He put down his coffee cup and summarised the problem:
“All I do is work, and take care of the children. When I get free time, I’m tired. I could go out, but what would I do? I don’t have friends to go anywhere with.”
He’s lonely. And he’s not the only one. He may not realise it, but he’s got plenty of company in that feeling. There are so many variations of it, in so many different kinds of people—married, single, young, old—and the feel-good Christmas movies and songs playing constantly right now only highlight the problem more.
We are made for community, and when it isn’t there, it leaves an awful gap in our lives. But how do we bridge that gap? Where do we start? I know from personal experience how easy it is to chase people away by trying too hard to make them be my friends. I’ve seen the looks. I know how people can get awkward and distant when I get awkward and close. What I’ve learned from these painful experiences is that approaching friendship this way is approaching it from the wrong direction. I was trying to make people be friends with me, instead of focusing on being friends with them. I know that might not sound very different, but it changes everything. It did for me, anyway.
The idea is simple: Try to be a friend to anyone you can, in any way you can.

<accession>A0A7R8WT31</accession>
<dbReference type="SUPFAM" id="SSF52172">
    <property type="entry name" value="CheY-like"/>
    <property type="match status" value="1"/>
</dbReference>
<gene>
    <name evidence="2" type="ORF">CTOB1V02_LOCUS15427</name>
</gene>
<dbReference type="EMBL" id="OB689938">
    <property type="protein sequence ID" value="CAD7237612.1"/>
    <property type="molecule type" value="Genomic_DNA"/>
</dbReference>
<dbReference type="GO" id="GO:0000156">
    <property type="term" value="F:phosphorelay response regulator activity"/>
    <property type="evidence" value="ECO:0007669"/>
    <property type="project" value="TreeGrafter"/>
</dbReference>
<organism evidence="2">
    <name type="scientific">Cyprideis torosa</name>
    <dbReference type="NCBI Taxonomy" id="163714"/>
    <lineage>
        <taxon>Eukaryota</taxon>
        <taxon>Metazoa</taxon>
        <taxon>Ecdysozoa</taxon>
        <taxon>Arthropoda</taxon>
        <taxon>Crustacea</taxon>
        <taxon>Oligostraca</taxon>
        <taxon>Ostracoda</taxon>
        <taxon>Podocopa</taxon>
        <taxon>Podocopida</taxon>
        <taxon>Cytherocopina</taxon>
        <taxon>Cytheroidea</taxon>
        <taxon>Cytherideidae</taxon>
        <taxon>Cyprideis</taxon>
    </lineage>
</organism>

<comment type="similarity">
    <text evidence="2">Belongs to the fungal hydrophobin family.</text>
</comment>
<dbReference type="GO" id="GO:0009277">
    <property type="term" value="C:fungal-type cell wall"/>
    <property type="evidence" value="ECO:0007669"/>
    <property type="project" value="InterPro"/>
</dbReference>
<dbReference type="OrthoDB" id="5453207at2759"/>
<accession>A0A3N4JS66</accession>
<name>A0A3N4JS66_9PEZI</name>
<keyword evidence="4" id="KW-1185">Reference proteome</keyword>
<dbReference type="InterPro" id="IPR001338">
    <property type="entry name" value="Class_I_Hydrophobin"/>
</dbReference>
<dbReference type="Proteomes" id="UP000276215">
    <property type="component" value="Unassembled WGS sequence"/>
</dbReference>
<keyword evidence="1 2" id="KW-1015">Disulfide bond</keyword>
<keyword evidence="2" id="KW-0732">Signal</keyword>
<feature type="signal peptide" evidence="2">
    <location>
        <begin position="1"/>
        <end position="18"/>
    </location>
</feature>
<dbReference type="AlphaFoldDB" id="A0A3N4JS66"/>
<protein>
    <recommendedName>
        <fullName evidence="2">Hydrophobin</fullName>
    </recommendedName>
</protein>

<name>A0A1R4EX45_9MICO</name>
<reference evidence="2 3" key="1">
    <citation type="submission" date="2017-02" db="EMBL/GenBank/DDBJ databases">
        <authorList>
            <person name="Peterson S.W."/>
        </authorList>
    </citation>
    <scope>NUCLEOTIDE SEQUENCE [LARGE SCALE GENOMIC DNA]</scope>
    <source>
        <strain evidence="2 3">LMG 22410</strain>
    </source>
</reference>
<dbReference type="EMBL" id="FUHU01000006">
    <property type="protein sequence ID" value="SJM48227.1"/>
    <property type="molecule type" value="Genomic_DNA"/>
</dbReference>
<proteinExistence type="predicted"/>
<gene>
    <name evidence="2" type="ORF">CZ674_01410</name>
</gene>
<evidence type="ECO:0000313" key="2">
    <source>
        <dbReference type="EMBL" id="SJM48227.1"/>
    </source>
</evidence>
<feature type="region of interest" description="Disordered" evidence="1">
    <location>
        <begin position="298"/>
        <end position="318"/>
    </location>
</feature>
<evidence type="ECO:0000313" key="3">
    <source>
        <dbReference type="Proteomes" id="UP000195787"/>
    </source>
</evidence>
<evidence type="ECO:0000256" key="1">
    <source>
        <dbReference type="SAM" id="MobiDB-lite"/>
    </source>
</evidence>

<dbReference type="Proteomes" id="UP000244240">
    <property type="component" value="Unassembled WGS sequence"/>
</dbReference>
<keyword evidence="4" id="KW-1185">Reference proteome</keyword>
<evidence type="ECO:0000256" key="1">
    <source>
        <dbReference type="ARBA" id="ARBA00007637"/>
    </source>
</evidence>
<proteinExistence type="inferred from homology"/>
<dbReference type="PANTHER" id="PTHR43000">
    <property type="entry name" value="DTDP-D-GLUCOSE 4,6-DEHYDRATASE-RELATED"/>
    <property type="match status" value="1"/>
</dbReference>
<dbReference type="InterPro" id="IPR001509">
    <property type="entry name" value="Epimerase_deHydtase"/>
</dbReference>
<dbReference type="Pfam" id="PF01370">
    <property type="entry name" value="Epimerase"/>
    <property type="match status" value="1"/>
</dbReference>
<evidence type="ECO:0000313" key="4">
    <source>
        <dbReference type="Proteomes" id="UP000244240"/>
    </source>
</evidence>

It’s a shift in perspective—instead of focusing on solving the problem of our own loneliness and need for friends, we can focus on solving the problem for others. Instead of focusing on ourselves, we can turn our eyes out to the needs around us. This way, you don’t need to wait for people to be friendly to you, you can just go ahead and act like a friend to them. You can encourage the people right in front of you, today, whoever they are, whatever circumstances they are in. You can reach out, make a move, take a first step, in any way you can. Maybe they won’t accept your offer. That’s ok. But I think you might be surprised by how many people are looking for friends. They might seem too busy, but a lot of loneliness can hide under the cover of a full schedule. They might not seem to have a lot in common with you, but if you’re both human, that shared humanity is enough to build a friendship on. The differences can make it even more interesting—as my grandfather used to say, you can learn something new from everyone you meet if you take the time to listen well and ask the right questions.
Finding friends can be hard. But if you spend your time and energy loving and serving the people around you whenever you can, however you can, with whatever you have to give, then eventually you might be surprised to see that you’ve got real, deep friendships growing all around you. So many people are looking for friends. If you’re friendly, then they are looking for you. This Christmas, why not take the opportunity to reach out to someone?